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International Socialist League (South Africa)

From Wikipedia, the free encyclopedia

International Socialist League
FounderDavid Ivon Jones
Merged intoSouth African Communist Party
IdeologyMarxism, De Leonism, Syndicalism[1]
Political positionFar Left

The International Socialist League of South Africa was the earliest major Marxist party in South Africa, and a predecessor of the South African Communist Party. The ISL was founded around the syndicalist politics of the Industrial Workers of the World and Daniel De Leon.[2][3]


Formed in September 1915, it established branches across much of South Africa (excluding the Western Cape). While early attempts to recruit white workers failed, the ISL soon came to the attention of the young African National Congress, (then called the "South African Native National Congress") and several prominent early ANC members attended ISL meetings.[2] By September 1917 the ISL had helped to form the first black African trade union in the country, the Industrial Workers of Africa. While its founders were mainly drawn from the radical wing of the white working class, the movement would develop a substantial black African, Coloured and  Indian  membership.

David Ivon Jones was a founder and influential member of the ISL
David Ivon Jones was a founder and influential member of the ISL

Following the Russian Revolution in 1917, the ISL became enthusiastic supporters of the Bolsheviks. Ivon Jones, co-founder of the ISL and editor of the league's organ The International welcomed the revolution with an article titled "Dawn of the World." The article calls the revolution "an unfolding of the world-wide Commonwealth of Labour, which if the oppressed of all lands only knew...would sweep them into transports of gladness."[4] This enthusiasm for the Bolsheviks would ultimately lead the ISL to merge with several other socialist organizations to form the Communist Party of South Africa in 1921.[5]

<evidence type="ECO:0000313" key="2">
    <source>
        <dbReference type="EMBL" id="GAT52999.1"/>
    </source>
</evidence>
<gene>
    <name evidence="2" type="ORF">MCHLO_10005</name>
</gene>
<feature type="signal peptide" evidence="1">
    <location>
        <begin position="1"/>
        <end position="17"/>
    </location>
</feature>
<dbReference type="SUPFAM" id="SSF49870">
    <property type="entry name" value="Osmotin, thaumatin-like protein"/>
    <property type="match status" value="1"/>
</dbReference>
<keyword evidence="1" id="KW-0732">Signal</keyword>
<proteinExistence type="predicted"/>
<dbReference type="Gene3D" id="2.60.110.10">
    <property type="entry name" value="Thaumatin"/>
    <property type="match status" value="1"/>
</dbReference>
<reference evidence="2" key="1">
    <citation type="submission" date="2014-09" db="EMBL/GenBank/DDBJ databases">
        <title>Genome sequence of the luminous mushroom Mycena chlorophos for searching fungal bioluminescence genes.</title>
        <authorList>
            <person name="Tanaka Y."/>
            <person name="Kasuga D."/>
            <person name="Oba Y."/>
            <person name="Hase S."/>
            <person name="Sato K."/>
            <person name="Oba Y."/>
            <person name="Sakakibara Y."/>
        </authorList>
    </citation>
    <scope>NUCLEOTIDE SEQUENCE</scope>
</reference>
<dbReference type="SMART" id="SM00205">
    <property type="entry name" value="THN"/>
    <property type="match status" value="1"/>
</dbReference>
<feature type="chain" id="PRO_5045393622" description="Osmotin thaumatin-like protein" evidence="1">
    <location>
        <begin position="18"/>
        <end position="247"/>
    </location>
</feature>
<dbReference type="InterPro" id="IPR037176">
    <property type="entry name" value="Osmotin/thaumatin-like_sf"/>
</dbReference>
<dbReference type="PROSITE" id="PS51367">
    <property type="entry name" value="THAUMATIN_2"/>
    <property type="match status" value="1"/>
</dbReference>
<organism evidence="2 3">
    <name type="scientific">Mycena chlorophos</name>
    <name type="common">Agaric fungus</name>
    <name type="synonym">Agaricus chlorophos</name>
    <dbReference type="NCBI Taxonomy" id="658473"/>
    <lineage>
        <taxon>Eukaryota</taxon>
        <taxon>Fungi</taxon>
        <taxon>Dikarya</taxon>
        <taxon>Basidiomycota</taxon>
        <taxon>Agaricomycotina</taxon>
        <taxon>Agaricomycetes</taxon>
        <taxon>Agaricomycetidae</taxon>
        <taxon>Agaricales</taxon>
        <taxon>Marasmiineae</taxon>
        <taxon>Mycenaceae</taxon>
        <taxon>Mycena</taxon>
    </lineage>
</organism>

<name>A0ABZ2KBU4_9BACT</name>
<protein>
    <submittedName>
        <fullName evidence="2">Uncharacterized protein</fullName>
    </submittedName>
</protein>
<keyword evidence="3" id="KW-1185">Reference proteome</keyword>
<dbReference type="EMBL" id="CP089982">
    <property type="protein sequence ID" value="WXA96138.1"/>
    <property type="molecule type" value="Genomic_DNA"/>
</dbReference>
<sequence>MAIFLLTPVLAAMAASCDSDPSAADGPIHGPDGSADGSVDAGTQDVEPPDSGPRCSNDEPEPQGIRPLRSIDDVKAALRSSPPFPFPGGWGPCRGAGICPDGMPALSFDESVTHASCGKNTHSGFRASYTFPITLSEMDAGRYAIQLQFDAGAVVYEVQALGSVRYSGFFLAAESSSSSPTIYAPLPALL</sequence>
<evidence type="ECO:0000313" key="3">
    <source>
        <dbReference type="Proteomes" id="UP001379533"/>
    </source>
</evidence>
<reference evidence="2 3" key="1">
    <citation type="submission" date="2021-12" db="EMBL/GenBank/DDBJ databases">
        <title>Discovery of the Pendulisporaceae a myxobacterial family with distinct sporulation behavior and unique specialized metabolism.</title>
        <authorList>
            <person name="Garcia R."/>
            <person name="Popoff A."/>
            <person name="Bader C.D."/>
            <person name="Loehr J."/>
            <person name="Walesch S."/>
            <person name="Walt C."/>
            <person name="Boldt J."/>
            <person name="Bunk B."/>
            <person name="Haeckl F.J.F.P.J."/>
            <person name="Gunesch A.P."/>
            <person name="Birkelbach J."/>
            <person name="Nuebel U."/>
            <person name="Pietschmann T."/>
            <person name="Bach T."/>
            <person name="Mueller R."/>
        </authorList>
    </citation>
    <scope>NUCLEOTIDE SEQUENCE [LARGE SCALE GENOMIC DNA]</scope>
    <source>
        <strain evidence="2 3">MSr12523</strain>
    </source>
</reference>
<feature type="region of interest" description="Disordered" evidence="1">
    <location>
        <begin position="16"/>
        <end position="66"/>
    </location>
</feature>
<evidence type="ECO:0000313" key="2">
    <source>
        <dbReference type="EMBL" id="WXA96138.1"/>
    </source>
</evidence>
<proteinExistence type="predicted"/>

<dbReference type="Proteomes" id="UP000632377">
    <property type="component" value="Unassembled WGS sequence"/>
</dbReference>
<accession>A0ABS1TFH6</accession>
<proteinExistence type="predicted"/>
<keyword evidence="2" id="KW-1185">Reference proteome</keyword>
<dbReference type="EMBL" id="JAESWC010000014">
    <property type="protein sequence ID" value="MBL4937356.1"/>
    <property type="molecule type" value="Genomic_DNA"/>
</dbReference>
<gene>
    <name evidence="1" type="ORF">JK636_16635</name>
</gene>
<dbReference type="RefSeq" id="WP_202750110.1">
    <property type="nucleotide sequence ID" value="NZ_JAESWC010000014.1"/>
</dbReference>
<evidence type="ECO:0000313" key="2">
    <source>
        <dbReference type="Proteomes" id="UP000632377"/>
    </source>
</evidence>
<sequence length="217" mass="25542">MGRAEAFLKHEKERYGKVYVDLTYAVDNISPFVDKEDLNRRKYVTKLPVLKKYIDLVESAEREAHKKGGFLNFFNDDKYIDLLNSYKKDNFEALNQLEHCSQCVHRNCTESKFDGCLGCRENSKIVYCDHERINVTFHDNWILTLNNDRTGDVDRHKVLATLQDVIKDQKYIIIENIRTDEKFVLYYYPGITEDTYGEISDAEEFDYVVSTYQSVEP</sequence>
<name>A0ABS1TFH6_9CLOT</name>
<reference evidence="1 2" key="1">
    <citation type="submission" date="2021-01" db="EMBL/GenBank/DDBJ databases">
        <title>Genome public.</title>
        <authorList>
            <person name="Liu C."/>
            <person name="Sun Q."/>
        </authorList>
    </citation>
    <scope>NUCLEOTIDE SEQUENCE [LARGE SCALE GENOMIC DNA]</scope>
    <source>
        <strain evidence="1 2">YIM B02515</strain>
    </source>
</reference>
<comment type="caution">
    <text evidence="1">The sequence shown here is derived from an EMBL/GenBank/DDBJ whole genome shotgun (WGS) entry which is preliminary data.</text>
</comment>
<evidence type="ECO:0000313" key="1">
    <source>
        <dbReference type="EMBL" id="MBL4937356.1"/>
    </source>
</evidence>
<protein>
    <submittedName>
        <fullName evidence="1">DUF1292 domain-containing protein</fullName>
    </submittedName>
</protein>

Merge into the SACP and Legacy

The ISL became defunct following its merge into the Communist Party of South Africa in 1921 but, provided many notable early figures to the Communist Party. The centrality of the ISL in the formation of the SACP left a political mark on the party for years to come, and was responsible for a strong syndicalist influence on the early politics of the SACP.[6] When the Industrial Workers of Africa merged into the Industrial and Commercial Workers' Union, or ICU, in 1920, it too spread the ISL's syndicalist ideas within that union. The ICU would go on to play a major role in rural South Africa,[7] as well as spread into several neighbouring countries.[8]

See also

Further reading




  1. ^ Hirson, Baruch. A History of the Left in South Africa: Writings of Baruch Hirson. London: I.B. Tauris, 2005. p7
  2. ^ a b Hirson, Baruch. A History of the Left in South Africa: Writings of Baruch Hirson. London: I.B. Tauris, 2005. p7-19
  3. ^ van der Walt, Lucien, Bakunin's Heirs in South Africa: race, class and revolutionary Syndicalism from the IWW to the International Socialist League, Politikon journal, 2004, Vol 30, number 1, pp. 67-89.
  4. ^ David Simelane. “The International Socialist League”, published by Umkhonto we Sizwe (1981)
  5. ^ Hirson, Baruch. A History of the Left in South Africa: Writings of Baruch Hirson. London: I.B. Tauris, 2005. Page 45-47.
  6. ^ Lerumo, A. Fifty Fighting Years: The Communist Party of South Africa, 1921-1971. London: Inkululeko, 1987.
  7. ^ Bradford, Helen, A Taste of Freedom: the ICU in rural South Africa, 1924-1930. Raven Press, Johannesburg, 1987
  8. ^ van der Walt, Lucien, The First Globalisation and Transnational Labour Activism in Southern Africa : white labourism, the IWW and the ICU, 1904-1934, African Studies journal, 2007, Vol 66, Issues 2/3, pp. 223-251.
This page was last edited on 30 December 2019, at 18:53
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